Born in Hong Kong and raised there, Texas and rural England Andrew Printer is a British photographer and video artist who has been living and working in southern California since 1991.
Printer's videos have been screened widely at festivals in Europe, the U.S., and on public television. His photographs have been exhibited in solo and group exhibitions worldwide, are included in several private collections, and are part of the permanent collection of the Museum of Fine Arts, Houston and the Library of the University of Indiana, Bloomington. He is also the recipient of several grants and scholarships.
Printer obtained his M.F.A. at the University of California, Irvine where his practice evolved into something more interdisciplinary, encompassing and incorporating photography, painting, performance and text.
How did you come to be a photographer (and also a painter)?
I was originally interested in film and video and made two documentaries in the early 1990s. They both played widely on the LGBT film and video circuit. Ten years later, after a career in non-profits, I returned to art but chose not to return to video, which was still relatively expensive and cumbersome. I took a photography class, and one thing led to another until I began my MFA. At grad school I realized that I was interested in whatever medium made sense to me. Now I use photography, text, performance, and painting. My first short story was just published in The Frozen Moment, an anthology of contemporary writers.
The images from Normal Heights are so pop and colorful. Can you tell us more about these images and about your model selection, locations, etc.?
"Second Thoughts" from Normal Heights is a series of photographs that lifts the convoluted gestures, poses, and tactics employed by homosexual photographers of the twentieth century in the name of desire and drops them into a variety of domestic spaces in Normal Heights, an urban neighborhood in San Diego that has become home to a sizable gay population.
In the mid-1950s and earlier, a variety of strategies were employed to circumvent censure and legitimately make, look at, and circulate images of one naked man alongside another…or several others. An example is Bob Mizer, who recognized the longings of ordinary men, both health-oriented and homosexually-oriented, in post-war, small-town America.
Many of these once plausible configurations look profoundly peculiar to me. I am struck by the contrivance of the strategies and drawn to what Thomas Waugh describes as the “awkward looks of the models…that amplifies the usual feeling of self-consciousness and unease.”
Equally peculiar to me is the recent drift of the broader LGBT community toward “respectability” as it aims to assimilate into hetero-normative structures at the expense of its own history as well as its more “radical” fringe. For me, there is something inauthentic and awkward at the root of this drive. Desire has gone. Domesticity reigns. Alternative possibilities are long forgotten.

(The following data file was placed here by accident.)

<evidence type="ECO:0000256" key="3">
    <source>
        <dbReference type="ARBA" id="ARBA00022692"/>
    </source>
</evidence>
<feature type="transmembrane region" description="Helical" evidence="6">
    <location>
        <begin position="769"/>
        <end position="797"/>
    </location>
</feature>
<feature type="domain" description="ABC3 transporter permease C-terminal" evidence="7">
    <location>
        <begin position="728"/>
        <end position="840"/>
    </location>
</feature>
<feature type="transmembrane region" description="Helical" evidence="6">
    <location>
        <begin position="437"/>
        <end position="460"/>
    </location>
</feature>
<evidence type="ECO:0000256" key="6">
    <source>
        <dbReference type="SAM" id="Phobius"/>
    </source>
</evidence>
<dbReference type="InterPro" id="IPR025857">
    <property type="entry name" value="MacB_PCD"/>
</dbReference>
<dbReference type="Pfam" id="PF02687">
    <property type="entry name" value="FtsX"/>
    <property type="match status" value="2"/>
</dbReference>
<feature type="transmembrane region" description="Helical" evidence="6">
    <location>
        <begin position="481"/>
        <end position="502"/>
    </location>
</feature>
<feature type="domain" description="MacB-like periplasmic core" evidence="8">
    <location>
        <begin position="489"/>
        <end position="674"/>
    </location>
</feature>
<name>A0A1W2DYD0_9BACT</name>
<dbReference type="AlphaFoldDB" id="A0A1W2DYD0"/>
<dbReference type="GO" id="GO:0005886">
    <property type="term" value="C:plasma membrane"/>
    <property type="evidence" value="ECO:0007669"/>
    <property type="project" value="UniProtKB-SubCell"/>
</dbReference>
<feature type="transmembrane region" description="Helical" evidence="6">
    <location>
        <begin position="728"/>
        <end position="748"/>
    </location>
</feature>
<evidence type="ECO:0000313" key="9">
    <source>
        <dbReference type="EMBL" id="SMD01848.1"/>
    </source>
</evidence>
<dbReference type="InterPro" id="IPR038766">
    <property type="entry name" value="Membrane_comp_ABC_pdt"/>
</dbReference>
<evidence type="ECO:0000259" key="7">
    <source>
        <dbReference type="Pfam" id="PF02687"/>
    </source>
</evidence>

Most of my photography is representational, and I am less interested in the classic — young, ripped, white — subject and more interested in people I experience in my life. I find most of my models online and know them only for a day. A lot of my work contains color, humor, and narrative. I think this stems from my early appreciation of cinema and a reaction to the gravity and grief of the early AIDS years.
The images from Last Seen seem to have a more complex narrative. Can you tell us more about them and what holds them together as a set for you?
I incorporated old and found images in my MFA thesis exhibition. I suppose my project was about histories/memories lost in the archive, including my own sizable collection of old photos.
The Last Seen series consists of photographs of people I knew well — from a memorable one night stand to my first long term relationship — and photographed back when I would have called myself an "amateur" photographer. The images in this series are specifically those photographs that I would have left out of my photo album because of a technical error. What was once a problem — closed eyes, incorrect color cast, under-exposure, backlighting — is now something beautiful to me. Each image also represents the last — sometimes also the first — time I saw the person in the photo. Since some of these images date back to the 1980s, so it is likely they died of AIDS, but I don’t know.
What artists, writers, etc., are you inspired by, and do you feel they have an influence on your work?
I always stumble over this question. I can say that I am surely influenced by certain aspects of television, advertising, and cinema. My early work was deliberately documentary-oriented, and I have always appreciated Britain’s history in this area. At the moment I am focused on my writing so Tom Spanbauer and Christopher Coe are coming to mind as immediate influences.
I expect I mimic certain artists' work without knowing it, and like any gay artist I am sure my approach can be traced back to the emphatic AIDS/ACT UP years. I am inclined to say that I am not very clever or deliberate about anything. Everything just seems weird to me, from the way people behave, to the way two words sit next to each other, to this color and that. I just follow a thought now and then and let it all sift together.